Do I need to treat all my cattle?

No you do not and, in fact, you should not do so for two reasons.

First, most indigenous breeds of cattle have an innate resistance to tick-borne diseases which they acquire by being exposed to ticks when they are still calves (see review by Torr et al., 2002).

Second, tsetse seem to feed preferentially on the older and larger cattle in a herd (Torr et al., 2001; Torr et al. 2007).

So by treating only the older and larger animals we not only allow cattle to develop resistance to tick-borne diseases but also apply the insecticide to the cattle that are more likely to be bitten by tsetse.

As a general rule, treating half the herd, selecting the bigger animals and avoiding calves, will be sufficient for tsetse control. Livestock keepers are often trying to control tick-borne diseases and so they may wish to treat all the herd to reduce tick burden.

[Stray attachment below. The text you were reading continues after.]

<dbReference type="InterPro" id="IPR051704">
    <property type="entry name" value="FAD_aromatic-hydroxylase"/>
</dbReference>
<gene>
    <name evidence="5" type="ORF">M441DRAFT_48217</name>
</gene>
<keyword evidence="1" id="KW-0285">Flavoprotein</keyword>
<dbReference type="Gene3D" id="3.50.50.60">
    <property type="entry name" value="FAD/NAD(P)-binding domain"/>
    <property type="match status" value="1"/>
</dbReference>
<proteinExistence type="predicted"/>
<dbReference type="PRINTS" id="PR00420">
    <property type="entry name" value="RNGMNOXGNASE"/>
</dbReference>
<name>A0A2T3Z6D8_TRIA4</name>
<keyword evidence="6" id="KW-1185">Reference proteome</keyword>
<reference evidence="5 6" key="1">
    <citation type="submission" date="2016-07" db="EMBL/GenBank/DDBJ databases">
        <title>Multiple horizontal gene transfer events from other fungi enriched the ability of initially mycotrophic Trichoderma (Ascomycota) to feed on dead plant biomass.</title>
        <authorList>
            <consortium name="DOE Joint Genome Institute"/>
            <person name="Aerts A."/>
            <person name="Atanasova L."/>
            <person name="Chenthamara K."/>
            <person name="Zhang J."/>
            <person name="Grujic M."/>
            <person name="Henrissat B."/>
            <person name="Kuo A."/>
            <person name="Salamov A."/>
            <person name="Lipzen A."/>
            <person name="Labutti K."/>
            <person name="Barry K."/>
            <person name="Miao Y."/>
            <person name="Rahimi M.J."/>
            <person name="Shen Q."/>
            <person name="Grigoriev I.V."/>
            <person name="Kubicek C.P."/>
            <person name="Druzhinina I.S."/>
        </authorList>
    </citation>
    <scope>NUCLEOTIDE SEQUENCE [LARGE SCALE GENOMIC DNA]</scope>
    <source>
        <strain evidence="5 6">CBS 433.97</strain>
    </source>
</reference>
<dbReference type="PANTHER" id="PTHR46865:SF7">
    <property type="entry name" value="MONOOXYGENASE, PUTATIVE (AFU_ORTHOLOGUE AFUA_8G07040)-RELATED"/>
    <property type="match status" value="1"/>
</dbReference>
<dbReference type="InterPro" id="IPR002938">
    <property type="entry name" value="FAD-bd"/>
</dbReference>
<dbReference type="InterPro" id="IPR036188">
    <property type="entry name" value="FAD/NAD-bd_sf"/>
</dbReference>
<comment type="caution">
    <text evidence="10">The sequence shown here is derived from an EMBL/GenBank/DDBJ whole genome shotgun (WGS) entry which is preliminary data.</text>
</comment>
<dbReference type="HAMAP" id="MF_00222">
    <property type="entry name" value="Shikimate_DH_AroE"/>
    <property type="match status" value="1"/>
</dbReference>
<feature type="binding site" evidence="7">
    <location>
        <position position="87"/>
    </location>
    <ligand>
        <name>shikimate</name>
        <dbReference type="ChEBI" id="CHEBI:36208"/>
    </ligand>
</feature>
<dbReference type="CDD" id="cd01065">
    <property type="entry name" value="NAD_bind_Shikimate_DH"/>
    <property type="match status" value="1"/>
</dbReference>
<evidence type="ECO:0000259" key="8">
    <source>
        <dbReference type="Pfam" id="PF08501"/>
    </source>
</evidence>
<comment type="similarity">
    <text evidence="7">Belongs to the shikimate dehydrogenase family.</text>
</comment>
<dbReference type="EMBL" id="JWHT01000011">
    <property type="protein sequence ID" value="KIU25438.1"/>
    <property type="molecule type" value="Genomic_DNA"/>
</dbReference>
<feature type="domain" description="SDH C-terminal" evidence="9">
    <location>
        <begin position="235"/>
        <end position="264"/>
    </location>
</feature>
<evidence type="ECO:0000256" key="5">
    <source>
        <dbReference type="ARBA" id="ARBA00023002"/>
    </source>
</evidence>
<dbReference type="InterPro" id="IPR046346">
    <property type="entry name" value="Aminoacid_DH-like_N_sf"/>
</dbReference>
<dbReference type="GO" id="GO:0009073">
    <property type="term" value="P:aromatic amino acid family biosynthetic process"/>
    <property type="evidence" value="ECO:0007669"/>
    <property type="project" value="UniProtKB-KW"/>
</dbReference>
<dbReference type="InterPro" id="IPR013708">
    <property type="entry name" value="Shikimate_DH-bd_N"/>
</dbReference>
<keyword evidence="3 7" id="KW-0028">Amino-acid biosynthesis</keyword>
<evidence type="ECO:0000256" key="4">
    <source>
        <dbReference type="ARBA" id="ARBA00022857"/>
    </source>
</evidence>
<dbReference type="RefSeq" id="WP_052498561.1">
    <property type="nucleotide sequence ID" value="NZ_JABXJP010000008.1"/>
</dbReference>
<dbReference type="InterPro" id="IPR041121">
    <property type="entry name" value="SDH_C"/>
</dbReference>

Torr, S., Eisler, M., Coleman, P., Morton, J. & Machila, N. (2002). Integrated control of ticks and tsetse: A report for the DFID Advisory and Support services Commission (Project ZV0151; NRI code V0160). 150 pp.

Torr, S.J., Wilson, P.J., Schofield, S., Mangwiro, T.N.C., Akber, S. & White, B.N. (2001). Application of DNA markers to identify the individual-specific hosts of tsetse feeding on cattle. Medical and Veterinary Entomology 15, 78-86.

Torr, S.J., Prior, A., Wilson, P.J. & Schofield, S. (2007). Is there safety in numbers? The effect of cattle herding on biting risk from tsetse flies. Medical and Veterinary Entomology 15, 78-86.